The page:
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The Lie

I just binge watched 14 episodes of Big Little Lies finishing the last one at 2:30 this morning. On the final night, I watched four episodes in one sitting instead of attending a bi-monthly Toast Masters meetup in Paris. A commitment I made to myself to improve and practice public speaking skills to share my message about Women, Fashion, and Money. I emailed the event organizer – typing my little lie, withdrawing the RSVP, writing the babysitter canceled. That was easy - hunkering down for the night, a bowl of oatmeal resting in my lap, armed with my phone to Google the cast’s bios, soundtrack, and whether Reese and Nicole were still married.

For 72 hours I was addicted, and at the end, I got off the couch as a different person with my own reflective thoughts – Am I trying to keep my own shit together while making sure my kid doesn’t make the same mistakes as me - all while confronting my damaged past, simultaneously cheerfully living a life I’d like to escape from time to time.

2020 is the year of sustainability. You can’t get through the day without being sold a product or idea to save the environment. And on the flip side, there’s the constant questioning (and maybe some unconscious guilt) of what you’re wearing, putting in your mouth, and how many Amazon packages you received today.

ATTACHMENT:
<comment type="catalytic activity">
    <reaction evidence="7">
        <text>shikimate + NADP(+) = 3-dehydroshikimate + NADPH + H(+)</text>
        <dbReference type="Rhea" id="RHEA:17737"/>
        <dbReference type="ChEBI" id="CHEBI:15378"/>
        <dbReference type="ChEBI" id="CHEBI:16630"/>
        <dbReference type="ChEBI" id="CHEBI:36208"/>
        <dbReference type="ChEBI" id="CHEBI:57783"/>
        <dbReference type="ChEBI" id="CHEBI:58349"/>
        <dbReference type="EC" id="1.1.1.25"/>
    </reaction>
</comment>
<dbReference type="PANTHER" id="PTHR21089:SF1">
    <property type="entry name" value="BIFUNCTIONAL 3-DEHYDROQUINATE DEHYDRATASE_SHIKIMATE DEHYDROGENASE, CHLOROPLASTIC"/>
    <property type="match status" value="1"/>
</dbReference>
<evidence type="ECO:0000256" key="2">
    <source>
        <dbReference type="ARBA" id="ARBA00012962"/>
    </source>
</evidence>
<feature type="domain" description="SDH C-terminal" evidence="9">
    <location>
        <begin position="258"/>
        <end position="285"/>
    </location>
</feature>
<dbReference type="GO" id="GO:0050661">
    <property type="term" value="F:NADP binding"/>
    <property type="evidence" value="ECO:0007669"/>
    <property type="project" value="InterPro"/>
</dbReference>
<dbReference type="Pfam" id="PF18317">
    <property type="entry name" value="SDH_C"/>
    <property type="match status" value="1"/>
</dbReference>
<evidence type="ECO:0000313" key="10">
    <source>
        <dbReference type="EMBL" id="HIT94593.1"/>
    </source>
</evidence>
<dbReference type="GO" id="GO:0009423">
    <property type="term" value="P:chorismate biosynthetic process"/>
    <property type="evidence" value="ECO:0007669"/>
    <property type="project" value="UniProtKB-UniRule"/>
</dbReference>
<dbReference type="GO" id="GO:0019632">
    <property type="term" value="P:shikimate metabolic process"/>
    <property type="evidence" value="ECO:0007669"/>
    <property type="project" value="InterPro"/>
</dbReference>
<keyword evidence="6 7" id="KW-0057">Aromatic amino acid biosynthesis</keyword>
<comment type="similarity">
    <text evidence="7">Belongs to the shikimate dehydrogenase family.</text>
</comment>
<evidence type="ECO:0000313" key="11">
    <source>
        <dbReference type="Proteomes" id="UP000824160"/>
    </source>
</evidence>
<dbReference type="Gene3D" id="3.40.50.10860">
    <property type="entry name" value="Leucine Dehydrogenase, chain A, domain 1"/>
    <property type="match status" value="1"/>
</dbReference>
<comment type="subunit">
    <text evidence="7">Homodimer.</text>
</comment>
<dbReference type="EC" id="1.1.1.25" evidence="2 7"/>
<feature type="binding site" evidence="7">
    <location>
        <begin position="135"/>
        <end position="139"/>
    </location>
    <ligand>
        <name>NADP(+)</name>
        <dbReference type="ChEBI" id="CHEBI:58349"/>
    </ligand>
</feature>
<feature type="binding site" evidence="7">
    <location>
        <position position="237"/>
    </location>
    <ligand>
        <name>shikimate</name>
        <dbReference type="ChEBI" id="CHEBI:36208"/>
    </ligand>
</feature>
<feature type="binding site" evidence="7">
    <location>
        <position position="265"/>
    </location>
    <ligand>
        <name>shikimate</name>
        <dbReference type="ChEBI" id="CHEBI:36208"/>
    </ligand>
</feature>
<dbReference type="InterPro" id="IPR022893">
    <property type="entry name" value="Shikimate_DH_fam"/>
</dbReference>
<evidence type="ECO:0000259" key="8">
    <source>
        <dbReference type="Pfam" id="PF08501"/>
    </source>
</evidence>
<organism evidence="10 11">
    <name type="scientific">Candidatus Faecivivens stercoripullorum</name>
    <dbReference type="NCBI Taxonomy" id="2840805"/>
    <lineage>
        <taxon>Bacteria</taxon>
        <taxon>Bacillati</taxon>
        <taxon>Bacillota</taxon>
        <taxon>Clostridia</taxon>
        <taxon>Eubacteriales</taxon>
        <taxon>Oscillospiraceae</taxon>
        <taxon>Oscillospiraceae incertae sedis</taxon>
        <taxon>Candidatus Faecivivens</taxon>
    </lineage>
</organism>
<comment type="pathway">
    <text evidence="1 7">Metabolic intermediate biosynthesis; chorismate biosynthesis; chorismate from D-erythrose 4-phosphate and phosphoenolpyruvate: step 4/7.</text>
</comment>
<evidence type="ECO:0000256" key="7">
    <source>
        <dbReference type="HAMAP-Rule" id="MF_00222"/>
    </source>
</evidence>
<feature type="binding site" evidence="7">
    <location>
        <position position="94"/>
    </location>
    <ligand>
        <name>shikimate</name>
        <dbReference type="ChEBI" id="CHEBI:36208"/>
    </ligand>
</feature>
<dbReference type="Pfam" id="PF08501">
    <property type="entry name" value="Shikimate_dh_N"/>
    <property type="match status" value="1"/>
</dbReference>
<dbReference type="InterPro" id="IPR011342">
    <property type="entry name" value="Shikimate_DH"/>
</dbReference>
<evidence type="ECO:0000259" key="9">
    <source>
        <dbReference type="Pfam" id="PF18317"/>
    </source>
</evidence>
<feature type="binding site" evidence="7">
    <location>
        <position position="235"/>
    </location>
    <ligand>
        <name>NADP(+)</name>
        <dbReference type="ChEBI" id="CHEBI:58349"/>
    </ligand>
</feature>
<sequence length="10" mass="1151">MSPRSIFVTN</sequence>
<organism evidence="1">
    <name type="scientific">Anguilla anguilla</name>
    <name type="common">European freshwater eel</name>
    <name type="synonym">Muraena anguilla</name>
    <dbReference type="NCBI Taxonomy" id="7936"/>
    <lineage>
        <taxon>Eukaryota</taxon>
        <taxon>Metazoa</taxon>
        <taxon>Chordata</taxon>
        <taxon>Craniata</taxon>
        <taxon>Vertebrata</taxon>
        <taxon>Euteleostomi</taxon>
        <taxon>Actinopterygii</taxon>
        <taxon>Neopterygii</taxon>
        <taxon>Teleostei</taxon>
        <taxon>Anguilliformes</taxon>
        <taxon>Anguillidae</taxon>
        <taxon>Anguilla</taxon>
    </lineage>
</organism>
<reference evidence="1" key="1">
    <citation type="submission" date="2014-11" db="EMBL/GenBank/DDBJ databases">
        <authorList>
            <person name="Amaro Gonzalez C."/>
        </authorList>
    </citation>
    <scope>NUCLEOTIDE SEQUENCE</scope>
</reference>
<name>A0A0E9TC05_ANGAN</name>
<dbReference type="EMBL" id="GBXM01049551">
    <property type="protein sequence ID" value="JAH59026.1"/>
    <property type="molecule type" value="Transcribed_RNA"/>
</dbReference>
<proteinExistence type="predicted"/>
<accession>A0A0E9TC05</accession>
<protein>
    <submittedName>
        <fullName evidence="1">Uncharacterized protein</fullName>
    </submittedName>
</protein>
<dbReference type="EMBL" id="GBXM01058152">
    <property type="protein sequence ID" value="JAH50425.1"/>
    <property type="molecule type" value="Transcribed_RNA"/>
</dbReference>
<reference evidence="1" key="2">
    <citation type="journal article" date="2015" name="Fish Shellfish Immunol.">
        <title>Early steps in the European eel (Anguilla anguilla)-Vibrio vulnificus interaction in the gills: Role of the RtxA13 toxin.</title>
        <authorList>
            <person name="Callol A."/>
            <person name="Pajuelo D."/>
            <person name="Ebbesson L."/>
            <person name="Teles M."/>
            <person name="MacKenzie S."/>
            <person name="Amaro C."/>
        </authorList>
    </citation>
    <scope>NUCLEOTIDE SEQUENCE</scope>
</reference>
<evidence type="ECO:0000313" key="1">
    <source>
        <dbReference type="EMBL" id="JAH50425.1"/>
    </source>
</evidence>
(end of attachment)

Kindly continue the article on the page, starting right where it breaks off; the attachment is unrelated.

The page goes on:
I started buying second-hand. It’s my way of being part of the sustainability movement – a big fat lie. I started buying second-hand because it afforded me a designer wardrobe for a quarter of the price I was spending at the mall and online. I could get a few seasons-old, pre-loved Gucci blazer, Valentino sneakers, and a Chloe dress with a click of a button for a fraction of the price.

Working with women to build their wardrobes sustainably with second-hand, I recognize there’s a pleasure derived from the act of looking for clothes but also the pleasure of getting a good bargain. The bottom line: women love pretty things, and when we can score a deal, it’s an awesome feeling.

Fashion, in many ways, is an emotional decision, not a rational one.

I’ve reprogrammed the way I consume fashion and build my wardrobe. Learning to love what I have first and the act of buying second-hand has changed the dynamics in my head. I’m more thoughtful about my purchases now. Too often, I made the mistake of buying something because the sales-lady was so helpful and complimentary that; I couldn’t bear walking out empty-handed or convinced myself a new pair of shoes would solve my wardrobe dilemmas.

I continue to buy my favorite brands, second-hand. I don’t have to question or justify my purchases or keep looking for options that match my values. Let’s face it – it takes a whole lot of effort to maintain a conscious, sustainable lifestyle, let alone an entire wardrobe of guilt-free purchases.

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